Enjoying the Ride

Hailing from Victoria on the West Coast of British Columbia, Current Swell has been a prominent figure in Vancouver Island’s music scene for years, ever since their first album, So I Say, was released in 2005. The vast array of musical genres engulfed in their songs and their electrifying live shows have made them into a must-see band. I was lucky enough to catch up with them at Keloha Music & Arts Festival in Kelowna, British Columbia, lie on the grass and chat with the band’s guitarists and singers, Scott Stanton and Dave Lang.

Vancouver Weekly: Do you have any shows coming up after Keloha?

Dave Lang: We have a summer full of weekends. We’re having a pretty casual summer because we had a pretty busy one last year and we’re going to record an album in the fall. We don’t want to ‘gum up’ the summer too much.

Scott Stanton: We’re from Victoria and we want to hang out at home.

DL: We are playing in North Vancouver this summer and we’re playing in Oregon next weekend at a little festival.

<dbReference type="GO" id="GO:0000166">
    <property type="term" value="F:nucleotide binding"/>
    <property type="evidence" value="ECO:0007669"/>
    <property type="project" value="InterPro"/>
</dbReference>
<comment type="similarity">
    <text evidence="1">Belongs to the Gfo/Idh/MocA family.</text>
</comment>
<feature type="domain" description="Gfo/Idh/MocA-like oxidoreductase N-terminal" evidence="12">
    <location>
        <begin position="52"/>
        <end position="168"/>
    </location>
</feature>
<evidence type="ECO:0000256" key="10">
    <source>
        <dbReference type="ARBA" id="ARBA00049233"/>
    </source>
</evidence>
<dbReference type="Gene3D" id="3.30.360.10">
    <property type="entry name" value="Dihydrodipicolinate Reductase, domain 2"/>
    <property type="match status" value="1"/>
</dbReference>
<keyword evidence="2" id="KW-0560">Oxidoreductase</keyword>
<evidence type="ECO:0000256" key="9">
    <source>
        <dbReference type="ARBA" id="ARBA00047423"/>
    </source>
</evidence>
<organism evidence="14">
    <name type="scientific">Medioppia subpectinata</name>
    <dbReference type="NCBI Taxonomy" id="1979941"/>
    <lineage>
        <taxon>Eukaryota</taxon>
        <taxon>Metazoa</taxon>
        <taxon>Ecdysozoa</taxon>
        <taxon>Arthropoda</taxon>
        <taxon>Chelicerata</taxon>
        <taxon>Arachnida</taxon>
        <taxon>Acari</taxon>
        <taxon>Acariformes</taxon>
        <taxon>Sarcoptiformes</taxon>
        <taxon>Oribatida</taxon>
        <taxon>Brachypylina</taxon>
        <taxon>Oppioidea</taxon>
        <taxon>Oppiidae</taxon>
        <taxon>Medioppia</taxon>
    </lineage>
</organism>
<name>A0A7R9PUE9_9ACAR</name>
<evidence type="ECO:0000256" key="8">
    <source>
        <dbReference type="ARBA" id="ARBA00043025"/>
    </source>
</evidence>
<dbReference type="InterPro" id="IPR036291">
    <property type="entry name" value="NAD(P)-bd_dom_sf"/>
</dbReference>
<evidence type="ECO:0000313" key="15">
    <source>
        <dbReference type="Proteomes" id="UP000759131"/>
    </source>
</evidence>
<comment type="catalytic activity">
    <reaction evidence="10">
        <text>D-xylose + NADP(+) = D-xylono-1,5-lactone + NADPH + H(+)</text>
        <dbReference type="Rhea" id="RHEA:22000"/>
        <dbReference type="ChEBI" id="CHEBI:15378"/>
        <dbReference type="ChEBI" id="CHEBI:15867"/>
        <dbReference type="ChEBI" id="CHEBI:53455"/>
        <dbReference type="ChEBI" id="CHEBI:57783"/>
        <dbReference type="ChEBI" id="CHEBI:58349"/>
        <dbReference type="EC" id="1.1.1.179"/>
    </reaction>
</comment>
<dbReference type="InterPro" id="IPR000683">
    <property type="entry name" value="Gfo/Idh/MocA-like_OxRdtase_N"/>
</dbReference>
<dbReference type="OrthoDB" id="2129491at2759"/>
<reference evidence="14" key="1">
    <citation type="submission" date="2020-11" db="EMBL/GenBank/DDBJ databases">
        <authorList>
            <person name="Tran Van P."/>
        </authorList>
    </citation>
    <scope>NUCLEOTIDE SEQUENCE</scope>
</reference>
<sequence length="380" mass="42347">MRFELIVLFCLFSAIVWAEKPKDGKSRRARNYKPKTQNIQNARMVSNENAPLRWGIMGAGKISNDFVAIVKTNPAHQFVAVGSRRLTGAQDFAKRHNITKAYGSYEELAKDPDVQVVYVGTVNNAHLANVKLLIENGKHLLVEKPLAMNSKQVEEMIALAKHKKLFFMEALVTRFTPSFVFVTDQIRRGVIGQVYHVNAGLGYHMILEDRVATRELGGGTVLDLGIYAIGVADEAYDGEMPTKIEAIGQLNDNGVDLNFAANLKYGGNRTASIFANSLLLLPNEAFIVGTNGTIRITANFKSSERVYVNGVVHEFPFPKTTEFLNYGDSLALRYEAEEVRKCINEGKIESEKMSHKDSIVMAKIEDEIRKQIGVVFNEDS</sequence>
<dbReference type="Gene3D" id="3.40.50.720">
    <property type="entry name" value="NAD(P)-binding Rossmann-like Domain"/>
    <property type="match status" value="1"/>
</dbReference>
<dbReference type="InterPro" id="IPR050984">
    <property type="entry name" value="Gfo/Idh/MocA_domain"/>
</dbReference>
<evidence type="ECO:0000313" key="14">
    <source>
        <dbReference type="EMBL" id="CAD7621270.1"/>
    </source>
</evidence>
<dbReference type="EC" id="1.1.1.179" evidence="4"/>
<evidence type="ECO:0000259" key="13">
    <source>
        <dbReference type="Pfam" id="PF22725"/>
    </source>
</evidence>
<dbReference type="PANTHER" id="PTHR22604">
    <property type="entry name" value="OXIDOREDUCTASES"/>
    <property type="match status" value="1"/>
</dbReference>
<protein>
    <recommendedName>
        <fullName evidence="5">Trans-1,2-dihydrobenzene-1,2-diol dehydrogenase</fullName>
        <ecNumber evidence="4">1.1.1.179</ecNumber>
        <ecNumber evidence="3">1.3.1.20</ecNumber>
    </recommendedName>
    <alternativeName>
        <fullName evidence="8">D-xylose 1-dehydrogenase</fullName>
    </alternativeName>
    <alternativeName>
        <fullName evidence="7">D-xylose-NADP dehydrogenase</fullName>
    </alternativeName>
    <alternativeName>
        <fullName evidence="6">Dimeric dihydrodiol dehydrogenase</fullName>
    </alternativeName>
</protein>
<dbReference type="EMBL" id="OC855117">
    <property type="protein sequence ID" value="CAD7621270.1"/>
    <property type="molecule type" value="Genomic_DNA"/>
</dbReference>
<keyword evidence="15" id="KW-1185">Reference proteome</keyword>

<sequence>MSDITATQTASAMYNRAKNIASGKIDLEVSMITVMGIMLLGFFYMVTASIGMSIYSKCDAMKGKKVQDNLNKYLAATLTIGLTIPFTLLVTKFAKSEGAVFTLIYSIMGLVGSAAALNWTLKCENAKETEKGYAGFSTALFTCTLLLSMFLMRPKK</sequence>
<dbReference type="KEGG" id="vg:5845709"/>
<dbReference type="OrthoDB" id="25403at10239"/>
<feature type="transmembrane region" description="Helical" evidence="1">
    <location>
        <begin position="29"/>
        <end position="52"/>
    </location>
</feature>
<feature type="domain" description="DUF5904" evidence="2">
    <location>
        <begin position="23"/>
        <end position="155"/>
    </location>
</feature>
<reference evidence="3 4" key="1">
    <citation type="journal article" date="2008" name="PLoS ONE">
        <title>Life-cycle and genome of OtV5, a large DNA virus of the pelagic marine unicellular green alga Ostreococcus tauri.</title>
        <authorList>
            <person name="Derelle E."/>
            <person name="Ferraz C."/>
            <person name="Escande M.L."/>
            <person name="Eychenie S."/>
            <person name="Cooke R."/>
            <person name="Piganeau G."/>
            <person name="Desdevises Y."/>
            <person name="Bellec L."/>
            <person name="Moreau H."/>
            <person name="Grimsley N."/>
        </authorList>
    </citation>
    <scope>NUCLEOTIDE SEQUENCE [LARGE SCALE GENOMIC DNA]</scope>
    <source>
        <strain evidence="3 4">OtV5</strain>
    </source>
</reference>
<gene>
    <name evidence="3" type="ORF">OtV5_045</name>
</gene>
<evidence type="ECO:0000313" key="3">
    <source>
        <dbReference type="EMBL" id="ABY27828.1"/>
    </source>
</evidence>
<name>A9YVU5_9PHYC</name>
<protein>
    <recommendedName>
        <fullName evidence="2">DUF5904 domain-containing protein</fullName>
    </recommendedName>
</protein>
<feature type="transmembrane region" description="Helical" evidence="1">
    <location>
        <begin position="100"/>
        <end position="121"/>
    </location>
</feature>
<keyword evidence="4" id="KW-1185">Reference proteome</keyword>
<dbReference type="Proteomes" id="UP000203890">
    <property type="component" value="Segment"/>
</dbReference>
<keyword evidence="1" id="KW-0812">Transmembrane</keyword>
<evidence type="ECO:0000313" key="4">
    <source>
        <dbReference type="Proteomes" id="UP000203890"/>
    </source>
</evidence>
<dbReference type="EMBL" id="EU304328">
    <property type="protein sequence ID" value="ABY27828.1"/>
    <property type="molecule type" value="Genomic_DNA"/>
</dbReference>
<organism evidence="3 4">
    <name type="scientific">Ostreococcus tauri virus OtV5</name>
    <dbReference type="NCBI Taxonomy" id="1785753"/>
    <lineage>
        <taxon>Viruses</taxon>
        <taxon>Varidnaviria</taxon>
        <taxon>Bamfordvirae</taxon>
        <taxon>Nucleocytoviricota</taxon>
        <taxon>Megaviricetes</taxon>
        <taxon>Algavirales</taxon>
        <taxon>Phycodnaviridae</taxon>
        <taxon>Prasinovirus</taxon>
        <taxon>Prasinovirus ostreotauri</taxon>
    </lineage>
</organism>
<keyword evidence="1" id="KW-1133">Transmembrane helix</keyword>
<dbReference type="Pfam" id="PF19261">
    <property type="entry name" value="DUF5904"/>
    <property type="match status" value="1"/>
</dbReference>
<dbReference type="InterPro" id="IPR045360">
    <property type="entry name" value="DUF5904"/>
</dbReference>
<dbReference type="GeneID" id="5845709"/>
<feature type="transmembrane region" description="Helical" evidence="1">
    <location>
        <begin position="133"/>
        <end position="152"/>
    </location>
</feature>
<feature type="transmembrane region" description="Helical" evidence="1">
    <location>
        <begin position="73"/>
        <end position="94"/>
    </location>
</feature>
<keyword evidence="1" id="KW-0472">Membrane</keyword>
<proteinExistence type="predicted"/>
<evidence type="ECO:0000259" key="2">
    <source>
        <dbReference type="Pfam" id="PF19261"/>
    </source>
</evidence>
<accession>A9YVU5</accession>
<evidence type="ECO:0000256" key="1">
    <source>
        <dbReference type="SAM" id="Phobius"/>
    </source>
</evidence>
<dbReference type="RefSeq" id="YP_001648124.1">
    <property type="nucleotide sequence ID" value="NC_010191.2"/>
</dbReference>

Vancouver Weekly: I understand you didn’t come together intentionally to form a band.

SS: Yeah, we were just buds playing guitar. Dave moved out to Victoria and I came after and was like, “Oh Dave, you live here too? Do you play guitar?” We sort of pieced it all together because we knew each other from Alberta.

DL: I was like “I kind of play guitar, do you play guitar?” And he was really good at it. And then we figured out a way we can both kind of play together. We had the same favourites, like Bob Dylan and Neil Young. We were both into skateboarding. We had a lot in common, it turned out. It’s so trippy. We go to all of these places now, we were in Europe this summer. And we have these moments that are like intense bro love sessions when we were like, “Remember man when we got together at first?”. It was never the goal to try and make money and be famous. I’m not saying we are making money and are famous but, you know, that’s the direction it goes and you get more and more popular. It’s wild. It’s wild to think how it started.